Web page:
Dragoon Base

Connecting the Troopers of Today with the Veterans of Yesterday.

I was one of the patrol drivers that day. One hour OP above the Pink Kasserne. We had a Redcatcher that was relaying our radio traffic back to Camp. THATS the bird that IBC'd.

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Marc, I was the S2 of 3/2 at the time. That was one of the most interesting days of my life. My next tour was teaching at the MI Officer Advanced Course at Ft. Huachuca and the story got a lot of mileage.

Anyway, that day, some of the OPs -- maybe yours -- reported flights of 2 Su-27s up and down the trace. It was sunny, if you recall, and so we figured they were out enjoying the day and getting some flight time. Then after lunch, RC called and said they were enroute to Reed for Class III and "By they way, we've been fired on by Floggers with rockets and 23mm guns."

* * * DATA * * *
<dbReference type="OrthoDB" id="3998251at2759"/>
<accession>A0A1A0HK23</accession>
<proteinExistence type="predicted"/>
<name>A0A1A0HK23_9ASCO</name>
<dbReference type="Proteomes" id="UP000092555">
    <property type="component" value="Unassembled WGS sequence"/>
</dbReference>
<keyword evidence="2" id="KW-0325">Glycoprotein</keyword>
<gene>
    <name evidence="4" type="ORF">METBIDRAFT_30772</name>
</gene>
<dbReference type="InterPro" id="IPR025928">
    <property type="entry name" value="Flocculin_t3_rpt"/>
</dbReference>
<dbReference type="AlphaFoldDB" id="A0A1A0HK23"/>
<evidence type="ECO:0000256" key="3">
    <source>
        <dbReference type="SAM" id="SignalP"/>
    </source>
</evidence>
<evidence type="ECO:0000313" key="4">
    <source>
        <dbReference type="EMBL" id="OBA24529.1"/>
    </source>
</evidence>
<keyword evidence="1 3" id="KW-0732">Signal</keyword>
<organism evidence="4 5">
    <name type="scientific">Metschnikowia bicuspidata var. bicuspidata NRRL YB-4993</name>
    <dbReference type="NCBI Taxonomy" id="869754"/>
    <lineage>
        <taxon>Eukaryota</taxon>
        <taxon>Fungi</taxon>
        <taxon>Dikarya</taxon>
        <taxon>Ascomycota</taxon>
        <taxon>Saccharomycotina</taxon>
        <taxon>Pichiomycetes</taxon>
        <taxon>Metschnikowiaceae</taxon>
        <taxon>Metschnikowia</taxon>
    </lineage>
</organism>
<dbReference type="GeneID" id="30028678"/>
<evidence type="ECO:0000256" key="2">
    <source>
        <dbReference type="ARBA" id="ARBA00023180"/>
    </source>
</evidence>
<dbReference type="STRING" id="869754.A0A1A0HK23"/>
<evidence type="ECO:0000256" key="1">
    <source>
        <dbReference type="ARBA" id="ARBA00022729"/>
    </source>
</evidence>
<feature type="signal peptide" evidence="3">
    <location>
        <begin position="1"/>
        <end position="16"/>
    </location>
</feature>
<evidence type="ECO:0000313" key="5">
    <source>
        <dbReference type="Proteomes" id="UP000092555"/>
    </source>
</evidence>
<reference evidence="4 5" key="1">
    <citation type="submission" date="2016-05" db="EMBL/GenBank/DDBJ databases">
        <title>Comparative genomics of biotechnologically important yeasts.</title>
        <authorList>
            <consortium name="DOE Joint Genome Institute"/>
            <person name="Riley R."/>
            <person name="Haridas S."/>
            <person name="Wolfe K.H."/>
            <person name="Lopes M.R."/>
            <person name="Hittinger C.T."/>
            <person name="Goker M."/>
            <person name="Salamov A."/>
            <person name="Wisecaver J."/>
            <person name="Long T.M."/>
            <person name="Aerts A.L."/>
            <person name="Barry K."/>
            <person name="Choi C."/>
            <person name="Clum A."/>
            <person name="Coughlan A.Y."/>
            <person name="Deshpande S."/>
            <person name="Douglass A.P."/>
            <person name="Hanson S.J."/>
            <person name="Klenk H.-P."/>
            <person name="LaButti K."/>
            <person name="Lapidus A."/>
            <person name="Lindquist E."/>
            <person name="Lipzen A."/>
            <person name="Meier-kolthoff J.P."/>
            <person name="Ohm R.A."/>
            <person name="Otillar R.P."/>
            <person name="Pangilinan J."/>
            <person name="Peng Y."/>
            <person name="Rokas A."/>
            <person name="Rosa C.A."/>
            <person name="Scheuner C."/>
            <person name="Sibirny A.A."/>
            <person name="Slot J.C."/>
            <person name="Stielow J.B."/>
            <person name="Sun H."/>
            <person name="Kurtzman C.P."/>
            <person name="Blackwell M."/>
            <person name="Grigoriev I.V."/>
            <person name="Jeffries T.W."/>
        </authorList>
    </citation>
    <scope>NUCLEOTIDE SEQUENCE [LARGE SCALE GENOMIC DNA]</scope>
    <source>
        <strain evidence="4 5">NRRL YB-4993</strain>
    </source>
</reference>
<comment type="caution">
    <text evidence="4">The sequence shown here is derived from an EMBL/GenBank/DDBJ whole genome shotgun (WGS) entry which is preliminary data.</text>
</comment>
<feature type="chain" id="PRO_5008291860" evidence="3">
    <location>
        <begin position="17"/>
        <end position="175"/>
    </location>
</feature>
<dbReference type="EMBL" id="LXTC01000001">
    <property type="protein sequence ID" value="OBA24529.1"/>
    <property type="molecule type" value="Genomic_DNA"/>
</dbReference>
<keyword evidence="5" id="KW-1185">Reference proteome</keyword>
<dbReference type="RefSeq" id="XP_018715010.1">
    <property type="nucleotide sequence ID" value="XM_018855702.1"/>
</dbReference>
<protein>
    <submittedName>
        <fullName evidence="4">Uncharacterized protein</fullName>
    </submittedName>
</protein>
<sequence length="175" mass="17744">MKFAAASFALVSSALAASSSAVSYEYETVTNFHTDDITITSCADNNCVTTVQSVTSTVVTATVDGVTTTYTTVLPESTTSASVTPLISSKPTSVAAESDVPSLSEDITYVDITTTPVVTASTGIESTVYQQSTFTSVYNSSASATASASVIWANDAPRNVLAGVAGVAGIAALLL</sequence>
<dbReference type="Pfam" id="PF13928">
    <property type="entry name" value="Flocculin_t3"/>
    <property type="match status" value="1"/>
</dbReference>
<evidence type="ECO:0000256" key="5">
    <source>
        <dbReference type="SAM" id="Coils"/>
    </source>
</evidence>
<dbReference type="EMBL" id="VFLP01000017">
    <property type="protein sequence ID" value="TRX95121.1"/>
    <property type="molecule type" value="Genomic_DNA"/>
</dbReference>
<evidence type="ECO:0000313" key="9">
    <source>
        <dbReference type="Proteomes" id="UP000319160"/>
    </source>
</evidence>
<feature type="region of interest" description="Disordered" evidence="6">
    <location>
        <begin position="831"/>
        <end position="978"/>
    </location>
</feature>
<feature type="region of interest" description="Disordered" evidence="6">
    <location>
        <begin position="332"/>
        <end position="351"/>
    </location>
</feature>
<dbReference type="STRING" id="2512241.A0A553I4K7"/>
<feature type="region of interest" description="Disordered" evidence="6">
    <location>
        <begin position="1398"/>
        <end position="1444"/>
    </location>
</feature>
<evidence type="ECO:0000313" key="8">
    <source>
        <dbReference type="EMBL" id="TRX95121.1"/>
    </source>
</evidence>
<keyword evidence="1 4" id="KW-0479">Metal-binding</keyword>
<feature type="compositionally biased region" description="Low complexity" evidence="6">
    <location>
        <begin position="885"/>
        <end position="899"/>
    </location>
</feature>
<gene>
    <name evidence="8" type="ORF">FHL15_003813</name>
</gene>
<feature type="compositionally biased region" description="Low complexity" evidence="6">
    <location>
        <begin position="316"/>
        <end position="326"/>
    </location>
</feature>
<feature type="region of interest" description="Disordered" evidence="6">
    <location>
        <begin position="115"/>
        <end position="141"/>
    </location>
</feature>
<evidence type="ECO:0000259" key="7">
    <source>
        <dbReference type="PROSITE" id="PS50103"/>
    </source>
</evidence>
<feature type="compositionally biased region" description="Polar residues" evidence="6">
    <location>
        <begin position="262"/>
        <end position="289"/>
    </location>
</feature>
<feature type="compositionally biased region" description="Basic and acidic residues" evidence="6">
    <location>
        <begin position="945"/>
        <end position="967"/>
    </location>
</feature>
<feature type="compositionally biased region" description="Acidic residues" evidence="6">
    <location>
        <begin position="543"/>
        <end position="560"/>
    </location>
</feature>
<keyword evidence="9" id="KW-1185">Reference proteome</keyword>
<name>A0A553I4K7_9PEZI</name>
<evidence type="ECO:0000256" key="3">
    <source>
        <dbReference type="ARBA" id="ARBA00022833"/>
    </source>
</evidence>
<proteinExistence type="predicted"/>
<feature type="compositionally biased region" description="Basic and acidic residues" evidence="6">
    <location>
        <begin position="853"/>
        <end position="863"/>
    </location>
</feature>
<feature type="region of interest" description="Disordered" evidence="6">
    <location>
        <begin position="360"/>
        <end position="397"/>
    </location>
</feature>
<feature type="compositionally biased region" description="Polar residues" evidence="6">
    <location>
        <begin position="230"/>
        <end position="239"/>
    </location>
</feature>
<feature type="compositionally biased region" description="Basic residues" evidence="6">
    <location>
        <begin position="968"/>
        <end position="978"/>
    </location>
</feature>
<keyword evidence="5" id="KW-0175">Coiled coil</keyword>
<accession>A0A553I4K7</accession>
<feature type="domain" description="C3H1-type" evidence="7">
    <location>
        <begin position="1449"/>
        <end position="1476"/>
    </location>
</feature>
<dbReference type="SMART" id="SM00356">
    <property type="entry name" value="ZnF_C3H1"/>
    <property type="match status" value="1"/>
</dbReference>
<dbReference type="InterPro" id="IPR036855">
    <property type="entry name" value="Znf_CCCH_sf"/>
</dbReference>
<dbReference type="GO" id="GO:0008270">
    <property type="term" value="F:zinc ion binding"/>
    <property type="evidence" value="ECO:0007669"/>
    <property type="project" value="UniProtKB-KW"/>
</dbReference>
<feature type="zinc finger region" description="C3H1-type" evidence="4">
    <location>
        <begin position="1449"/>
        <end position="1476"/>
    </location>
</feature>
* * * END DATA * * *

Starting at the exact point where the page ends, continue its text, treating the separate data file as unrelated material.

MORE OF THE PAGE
That caused some excitement that lasted on and on. At first the RC crew maintained they'd been over FRG territory and so you can imagine the bells that rang.

- Pete Johnson
It was our patrol that called in the fast movers. We had been observing a Czech maneuver area about 10ks away and had noticed what appeared to be a Scud missile system.

I never saw the Redcatcher cross the border. But I sure as hell saw those Floggers. All hell broke loose at the Pink Kasserne. They knew we were there. They ALWAYS new when we were there. This time they started setting up MG's pointed at us. That day was the one and only time i ever had to lock and lod my weapon when not on a firing range.
Marc,